I hired therapists who viewed Adam as a pathology and that didn’t feel right. After two months of being in “the autism stream,” I decided that something was horribly wrong with this view. It took a while to trust myself, after hundreds of hours of reading and attending conferences. I really believed that the answer to Adam’s autism, to his progress, was out there somewhere, extrinsic of me. I believed that we needed to impose forty hours of therapy and usurp our family life, and that the pay off would be an end to his autism, or at least make him “indistinguishable from his peers.”

It wasn’t until I read books by people with autism that I began to view autism differently. I agonized over all my choices and prejudices about autism. In this world that also doesn’t support parents very well, it is very difficult to stand on one’s own and not listen to all the things other parents are doing and think you are not doing the best for your child. A parent tends to worry about what they’re not doing.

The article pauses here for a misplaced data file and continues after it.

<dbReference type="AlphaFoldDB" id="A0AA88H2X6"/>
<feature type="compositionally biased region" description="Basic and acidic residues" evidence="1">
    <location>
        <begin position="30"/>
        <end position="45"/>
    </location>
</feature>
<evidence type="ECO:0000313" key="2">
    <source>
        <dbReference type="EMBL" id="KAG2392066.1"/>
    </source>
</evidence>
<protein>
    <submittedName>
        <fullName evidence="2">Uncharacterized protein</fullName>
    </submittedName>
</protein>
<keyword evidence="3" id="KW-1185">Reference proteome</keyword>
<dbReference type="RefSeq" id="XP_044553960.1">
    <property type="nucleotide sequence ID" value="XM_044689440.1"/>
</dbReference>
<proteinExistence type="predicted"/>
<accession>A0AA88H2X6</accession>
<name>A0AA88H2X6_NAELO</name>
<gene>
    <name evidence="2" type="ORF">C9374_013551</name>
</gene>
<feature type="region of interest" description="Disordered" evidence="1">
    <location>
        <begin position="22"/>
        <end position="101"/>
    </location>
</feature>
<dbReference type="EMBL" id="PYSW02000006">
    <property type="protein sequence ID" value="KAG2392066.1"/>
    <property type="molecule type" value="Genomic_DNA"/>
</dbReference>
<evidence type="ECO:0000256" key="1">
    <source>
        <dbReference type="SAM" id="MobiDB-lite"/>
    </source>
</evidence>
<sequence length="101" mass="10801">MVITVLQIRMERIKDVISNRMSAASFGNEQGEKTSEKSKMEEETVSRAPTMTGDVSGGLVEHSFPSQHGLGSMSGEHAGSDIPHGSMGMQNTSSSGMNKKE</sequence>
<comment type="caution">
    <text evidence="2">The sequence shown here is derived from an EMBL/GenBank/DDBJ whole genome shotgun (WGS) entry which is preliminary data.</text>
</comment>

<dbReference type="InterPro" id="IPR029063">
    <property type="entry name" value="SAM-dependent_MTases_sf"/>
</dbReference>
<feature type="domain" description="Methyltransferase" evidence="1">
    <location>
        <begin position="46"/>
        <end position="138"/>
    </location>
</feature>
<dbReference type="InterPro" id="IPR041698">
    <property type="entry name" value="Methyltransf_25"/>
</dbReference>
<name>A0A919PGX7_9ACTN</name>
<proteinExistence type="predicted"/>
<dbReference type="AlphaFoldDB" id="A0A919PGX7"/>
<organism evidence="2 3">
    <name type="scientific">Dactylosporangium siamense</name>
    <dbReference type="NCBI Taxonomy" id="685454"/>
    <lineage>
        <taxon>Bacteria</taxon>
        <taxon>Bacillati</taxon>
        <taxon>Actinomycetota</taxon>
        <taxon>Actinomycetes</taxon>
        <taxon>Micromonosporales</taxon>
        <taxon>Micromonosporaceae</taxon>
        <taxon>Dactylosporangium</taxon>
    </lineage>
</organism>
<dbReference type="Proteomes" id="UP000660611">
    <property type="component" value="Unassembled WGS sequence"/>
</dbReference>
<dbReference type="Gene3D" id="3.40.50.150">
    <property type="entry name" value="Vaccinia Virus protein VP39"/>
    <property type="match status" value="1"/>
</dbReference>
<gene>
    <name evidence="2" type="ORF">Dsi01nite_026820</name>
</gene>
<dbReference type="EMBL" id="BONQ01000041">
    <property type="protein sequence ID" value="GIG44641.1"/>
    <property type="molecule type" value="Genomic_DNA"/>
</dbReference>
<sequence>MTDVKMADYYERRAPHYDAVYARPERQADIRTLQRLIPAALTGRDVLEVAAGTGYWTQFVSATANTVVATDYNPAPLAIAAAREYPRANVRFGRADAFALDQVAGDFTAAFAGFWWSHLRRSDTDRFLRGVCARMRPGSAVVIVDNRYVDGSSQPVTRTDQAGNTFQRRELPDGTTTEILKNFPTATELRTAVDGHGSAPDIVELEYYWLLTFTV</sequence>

The odds are really stacked against parents. Our idea of “normal” is an historical construct (see previous posts on this) beginning in the mid-1800’s with Charles Darwin’s survival of the fittest theories. Karl Marx supported ideas of the perfect man in outlining ideal physical attributes of the worker, which was the basis for socialism – an average. We began to construct hierarchies of preferred traits as history continued with its evil side culminating in the Holocaust. Today, these ideas carry over into a consumerist culture, with a billion dollar industry invested in ideas of human beauty and perfection, leaving us otherwise in debt and continually miserable. We fight fat, we fight disease, fight ourselves, and what? Fight disability? There is a lot of effort in fighting and it leaves parents empty and exhausted, not to mention consigns our children as innocent victims -- there is always an innocent victim in a war. How do you think this has effected our quality of life? Isn't it time -- and perhaps we are on many levels now -- to re-define what quality of life is not only for us all, but for people with disabilities?